When presenting a delay-type of claim on a construction project, a claimant MUST be in a position to properly PROVE the claim. Trying to present a delay claim loosey-goosey is not a recipe for success. In fact, it can be a recipe for an easy loss. This is not what you want. To combat this, make sure you engage a delay expert that understands delay methodologies and how to calculate delay and do NOT present a total time claim. Presenting a delay claim using a total time approach, discussed below, makes it too easy to attack the flaws and credibility of the approach. Per the discussion of the case below, a total time claim with a contractor that used its project manager, versus a delay expert, to support its claim turned the contractor’s claim into a loss.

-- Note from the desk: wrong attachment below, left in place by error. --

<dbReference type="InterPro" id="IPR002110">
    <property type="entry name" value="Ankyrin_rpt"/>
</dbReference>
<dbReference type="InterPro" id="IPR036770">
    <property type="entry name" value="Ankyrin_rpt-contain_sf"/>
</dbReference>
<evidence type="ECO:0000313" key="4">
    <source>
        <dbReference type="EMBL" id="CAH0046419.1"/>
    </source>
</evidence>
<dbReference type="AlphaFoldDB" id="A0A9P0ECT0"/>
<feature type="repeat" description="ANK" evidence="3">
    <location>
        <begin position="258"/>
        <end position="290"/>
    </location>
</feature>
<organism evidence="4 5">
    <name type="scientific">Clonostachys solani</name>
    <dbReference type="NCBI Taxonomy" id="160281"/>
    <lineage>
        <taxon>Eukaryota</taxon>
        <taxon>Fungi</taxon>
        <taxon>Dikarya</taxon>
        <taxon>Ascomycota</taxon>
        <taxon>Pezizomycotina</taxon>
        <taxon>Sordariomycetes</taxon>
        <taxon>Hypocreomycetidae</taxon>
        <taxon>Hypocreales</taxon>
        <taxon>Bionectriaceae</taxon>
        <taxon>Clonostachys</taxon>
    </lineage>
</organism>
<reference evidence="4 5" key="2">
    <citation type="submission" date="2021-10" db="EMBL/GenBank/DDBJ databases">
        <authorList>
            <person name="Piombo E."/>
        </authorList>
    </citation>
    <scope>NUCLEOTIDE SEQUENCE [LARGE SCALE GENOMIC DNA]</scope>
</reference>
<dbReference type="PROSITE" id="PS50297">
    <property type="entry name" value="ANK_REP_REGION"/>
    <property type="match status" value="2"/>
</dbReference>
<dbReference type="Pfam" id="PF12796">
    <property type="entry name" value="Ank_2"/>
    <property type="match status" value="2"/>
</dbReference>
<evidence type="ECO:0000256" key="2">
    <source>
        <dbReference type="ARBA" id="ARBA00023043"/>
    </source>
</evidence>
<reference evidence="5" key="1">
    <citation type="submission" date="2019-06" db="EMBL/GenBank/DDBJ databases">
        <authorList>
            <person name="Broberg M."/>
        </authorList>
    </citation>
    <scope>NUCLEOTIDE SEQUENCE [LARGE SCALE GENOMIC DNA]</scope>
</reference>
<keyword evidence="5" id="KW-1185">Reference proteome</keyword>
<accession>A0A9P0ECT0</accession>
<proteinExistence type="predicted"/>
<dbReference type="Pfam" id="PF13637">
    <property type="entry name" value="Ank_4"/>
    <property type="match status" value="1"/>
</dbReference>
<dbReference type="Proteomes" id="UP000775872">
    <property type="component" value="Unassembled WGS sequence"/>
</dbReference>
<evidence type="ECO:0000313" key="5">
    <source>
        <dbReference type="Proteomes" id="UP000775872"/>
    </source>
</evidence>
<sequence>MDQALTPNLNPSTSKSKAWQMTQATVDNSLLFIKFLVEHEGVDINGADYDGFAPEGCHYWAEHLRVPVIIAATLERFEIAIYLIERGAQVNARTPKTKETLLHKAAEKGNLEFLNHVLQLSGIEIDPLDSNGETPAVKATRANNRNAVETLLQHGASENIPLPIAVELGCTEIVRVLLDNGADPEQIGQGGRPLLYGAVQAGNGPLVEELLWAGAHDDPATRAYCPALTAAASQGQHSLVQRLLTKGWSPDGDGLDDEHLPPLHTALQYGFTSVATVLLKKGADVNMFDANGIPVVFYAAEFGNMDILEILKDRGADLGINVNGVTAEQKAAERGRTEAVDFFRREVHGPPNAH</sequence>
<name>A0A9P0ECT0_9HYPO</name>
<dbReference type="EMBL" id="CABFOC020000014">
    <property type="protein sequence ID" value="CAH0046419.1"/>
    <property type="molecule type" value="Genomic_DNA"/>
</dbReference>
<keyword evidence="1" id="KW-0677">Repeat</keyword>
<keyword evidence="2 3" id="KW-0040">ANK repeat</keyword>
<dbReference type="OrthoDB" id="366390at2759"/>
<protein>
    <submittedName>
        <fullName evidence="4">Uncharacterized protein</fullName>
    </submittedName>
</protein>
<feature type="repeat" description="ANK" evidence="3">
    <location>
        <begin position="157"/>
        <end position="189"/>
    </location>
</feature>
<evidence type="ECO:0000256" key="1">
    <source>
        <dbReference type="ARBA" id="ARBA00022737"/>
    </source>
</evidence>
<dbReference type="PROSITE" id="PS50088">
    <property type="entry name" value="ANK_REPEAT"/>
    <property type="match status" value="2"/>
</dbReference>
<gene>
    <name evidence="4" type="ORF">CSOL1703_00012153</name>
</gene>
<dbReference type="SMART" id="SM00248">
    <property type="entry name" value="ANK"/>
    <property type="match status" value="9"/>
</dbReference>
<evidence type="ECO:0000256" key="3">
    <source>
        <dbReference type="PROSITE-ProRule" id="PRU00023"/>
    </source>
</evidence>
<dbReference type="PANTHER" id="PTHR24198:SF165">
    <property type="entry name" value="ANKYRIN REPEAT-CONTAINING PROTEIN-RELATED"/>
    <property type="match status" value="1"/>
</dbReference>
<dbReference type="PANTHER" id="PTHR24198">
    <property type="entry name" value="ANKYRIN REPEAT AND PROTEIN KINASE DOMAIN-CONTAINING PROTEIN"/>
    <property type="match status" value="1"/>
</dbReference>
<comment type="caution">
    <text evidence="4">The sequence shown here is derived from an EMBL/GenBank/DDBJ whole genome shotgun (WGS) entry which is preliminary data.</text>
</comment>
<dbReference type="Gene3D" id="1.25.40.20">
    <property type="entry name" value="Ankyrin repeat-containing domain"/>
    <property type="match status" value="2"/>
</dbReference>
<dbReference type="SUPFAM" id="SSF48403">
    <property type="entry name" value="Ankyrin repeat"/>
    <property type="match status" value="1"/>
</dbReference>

In French Construction, LLC v. Department of Veteran Affairs, 2022 WL 3134507, CBCA 6490 (CBCA 2022), a contractor submitted a delay claim to the government for almost $400,000. The contractor was hired to construct a two-story corridor to connect hospital buildings. The contractor was required to be complete within 365 days. It was not. The contractor was seeking 419 days of delay from the government. The contractor’s “delay expert” was its project manager who compared the contractor’s as-planned schedule to an as-built schedule he prepared for the claim.